Issue 51: Big Data

SPECIAL ISSUE: Tracking our digital trails via our smartphones, Internet use and shopping habits reveal a wealth of information about today’s trends and those to come – allowing decision makers to predict our health, wealth and even our tendency to crime. Here’s how you’ll benefit from the new digital future. Plus, Steven Pinker on the end of violence and the new psychology of peace; the unsuspected genius of our best friends, dogs; the quest to eradicate polio and an incredible story of brain cancer survival through revolutionary stem cell treatment. We also look at the massive evolutionary leap in whale size, and don’t miss our 8-page postgraduate survival special.

Inside this issue


The decision makers
Powerful computers are tracking our digital footprints, down to the most mundane activities in our day-to-day lives. Gemma Black looks at how personal information is shared – and whether you’ll benefit from the new data deluge.
In conversation with Jennifer Ouellette
COSMOS talks to science writer Jennifer Ouellette about why she decided to tackle many students’ nemesis, mathematics.
Giants of the deep: the evolution of whales
Since heading back into the ocean, cetaceans have evolved to gargantuan proportions. Sid Perkins investigates why whales became so huge.
A different kind of genius
When it comes to animal intelligence, your best friend may be smarter than you think. Brian Hare and Vanessa Woods explain.
The decision makers
Powerful computers are studying our digital footprints, down to the most mundane activities in our day-to-day lives. They know what we buy and how we vote, and may end up altering society in unrecognisable ways.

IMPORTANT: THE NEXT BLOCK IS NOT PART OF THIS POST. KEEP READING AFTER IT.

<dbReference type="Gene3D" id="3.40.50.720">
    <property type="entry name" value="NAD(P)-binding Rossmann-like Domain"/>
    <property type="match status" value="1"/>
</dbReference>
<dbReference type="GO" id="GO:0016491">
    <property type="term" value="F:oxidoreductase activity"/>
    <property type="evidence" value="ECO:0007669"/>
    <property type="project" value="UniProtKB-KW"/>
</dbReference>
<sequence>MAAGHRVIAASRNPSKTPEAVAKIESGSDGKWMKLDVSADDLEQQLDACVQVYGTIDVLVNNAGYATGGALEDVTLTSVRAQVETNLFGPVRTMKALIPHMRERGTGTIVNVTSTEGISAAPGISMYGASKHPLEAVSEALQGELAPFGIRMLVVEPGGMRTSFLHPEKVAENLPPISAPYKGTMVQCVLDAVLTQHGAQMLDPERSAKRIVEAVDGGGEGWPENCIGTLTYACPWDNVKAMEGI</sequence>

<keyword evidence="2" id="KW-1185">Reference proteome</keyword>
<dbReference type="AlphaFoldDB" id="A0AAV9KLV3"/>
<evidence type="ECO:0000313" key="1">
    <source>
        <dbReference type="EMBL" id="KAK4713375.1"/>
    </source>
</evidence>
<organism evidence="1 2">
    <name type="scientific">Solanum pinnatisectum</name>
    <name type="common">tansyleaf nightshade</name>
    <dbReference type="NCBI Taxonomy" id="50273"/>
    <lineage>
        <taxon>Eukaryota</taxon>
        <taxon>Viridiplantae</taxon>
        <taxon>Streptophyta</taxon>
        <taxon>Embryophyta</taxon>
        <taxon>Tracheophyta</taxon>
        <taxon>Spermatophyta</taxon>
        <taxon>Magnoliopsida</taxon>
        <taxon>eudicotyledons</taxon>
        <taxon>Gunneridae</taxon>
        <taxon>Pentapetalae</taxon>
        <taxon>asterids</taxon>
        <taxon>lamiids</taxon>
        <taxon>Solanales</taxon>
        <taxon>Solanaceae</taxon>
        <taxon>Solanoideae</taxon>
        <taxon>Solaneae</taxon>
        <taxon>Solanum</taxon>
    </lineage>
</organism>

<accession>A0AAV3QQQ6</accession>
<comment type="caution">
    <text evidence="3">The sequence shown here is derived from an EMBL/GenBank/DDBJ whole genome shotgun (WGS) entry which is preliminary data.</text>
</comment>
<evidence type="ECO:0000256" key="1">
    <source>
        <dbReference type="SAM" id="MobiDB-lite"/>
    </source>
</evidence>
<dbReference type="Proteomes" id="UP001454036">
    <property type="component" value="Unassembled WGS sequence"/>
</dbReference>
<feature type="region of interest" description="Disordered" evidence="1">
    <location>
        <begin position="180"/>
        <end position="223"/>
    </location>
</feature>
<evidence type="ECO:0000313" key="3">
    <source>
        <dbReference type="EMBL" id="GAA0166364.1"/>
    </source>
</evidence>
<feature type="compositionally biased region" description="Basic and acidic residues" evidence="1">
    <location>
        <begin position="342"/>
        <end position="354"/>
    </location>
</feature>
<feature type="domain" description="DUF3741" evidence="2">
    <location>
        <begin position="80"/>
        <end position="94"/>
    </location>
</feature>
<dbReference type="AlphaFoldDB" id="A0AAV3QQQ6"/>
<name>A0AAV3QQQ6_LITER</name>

Regular sections


In 2004 I made a New Year's resolution to stop just talking about it and fufil a long-held desire to launch a science magazine, writes Kylie Ahern.


Reader's letters; "Where in the COSMOS?" winners.


GALACTIC GHOSTS Floating, seemingly serenely, in the vastness of interstellar space are numerous ethereal clouds of gas and dust, the unearthly remains of dead and dying stars and the raw materials from which a new generation of stars and planets will be born. But don’t be fooled – their apparent beauty and tranquility belies their violent origins.


MANDATORY SPEED There’s no police in the Bear Republic. Everyone’s responsible for their own individual safety. I don’t wear my personal shield when I’m with family. Some people say that’s the only time they wear theirs. Original fiction by Thoraiya Dyer.


COSMOS talks to science writer Jennifer Ouellette about why she wrote a book about mathematics; physicist Sean Carroll tells us what he's been reading; plus we review the latest science and sci-fi books, and reveal what we've been talking about at COSMOS.


A GREATER EQUITY Gender equality must be fervently pursued at the highest echelons of science, including among the elected fellows of the Australian Academy of Science, argues Bob Williamson.


News, views, brain food, facts and trivia.


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